“Today our lifestyles have changed completely. Earlier, we would leave early in the morning to get fodder for our cattle. We would come back only in the afternoon and the rest of the day would be consumed by household activities. Life today is different. We are able to rest in the afternoons and also take up other activities that the Project has introduced and is encouraging us to take up such as making paper plates, knitting, and poultry farming,” said Bima Devi. Their produce is then sold through a cooperative store in Banikhet.

Reversal of degraded natural resource base
According to the baseline survey conducted under the Project, erodibility, poverty and accessibility were the key indices used in identifying project beneficiaries. While 90 percent of the people own land, the average size of land holdings is less than half-an-acre.

Himachal Pradesh is largely an agrarian economy, dependent on rainfed crops, horticulture, and livestock.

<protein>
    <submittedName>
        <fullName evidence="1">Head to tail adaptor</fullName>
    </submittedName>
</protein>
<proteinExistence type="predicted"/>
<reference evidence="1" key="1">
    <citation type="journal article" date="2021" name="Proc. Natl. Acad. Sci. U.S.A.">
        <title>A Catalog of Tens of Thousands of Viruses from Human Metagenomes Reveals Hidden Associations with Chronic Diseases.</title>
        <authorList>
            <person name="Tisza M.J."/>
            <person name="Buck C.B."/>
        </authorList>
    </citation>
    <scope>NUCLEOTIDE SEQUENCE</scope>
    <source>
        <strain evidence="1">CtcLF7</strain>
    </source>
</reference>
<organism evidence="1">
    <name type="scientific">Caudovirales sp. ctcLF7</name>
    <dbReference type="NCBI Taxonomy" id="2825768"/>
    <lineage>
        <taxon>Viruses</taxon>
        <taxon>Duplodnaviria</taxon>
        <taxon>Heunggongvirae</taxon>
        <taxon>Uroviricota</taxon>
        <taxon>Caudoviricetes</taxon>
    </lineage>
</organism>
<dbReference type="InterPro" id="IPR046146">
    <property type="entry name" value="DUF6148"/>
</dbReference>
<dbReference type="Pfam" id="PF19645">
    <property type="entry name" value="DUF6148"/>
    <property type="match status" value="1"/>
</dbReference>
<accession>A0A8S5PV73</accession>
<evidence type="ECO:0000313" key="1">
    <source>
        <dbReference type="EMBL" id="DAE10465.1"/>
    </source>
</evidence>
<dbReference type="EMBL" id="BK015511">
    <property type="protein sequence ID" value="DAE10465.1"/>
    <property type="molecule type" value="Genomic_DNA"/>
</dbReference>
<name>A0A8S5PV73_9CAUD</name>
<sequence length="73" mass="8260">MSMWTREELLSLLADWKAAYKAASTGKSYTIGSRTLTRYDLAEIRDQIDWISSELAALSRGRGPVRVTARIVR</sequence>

Nine out of ten households are rural, and most of them live in small settlements, typically located in remote valleys. The rural population is heavily dependent on forests and community land for meeting daily requirements of fuel wood, fodder, and food. Given the topography, there is heavy dependence on the natural resource base, which has degraded significantly and severely impacted people’s lives. In fact the natural flows in the streams and springs have reduced considerably. According to government estimates, more than 15 percent of the sources have dried up. The Project’s greatest achievement is in ensuring sustainable management of land and water resources, while enhancing livelihoods of rural inhabitants.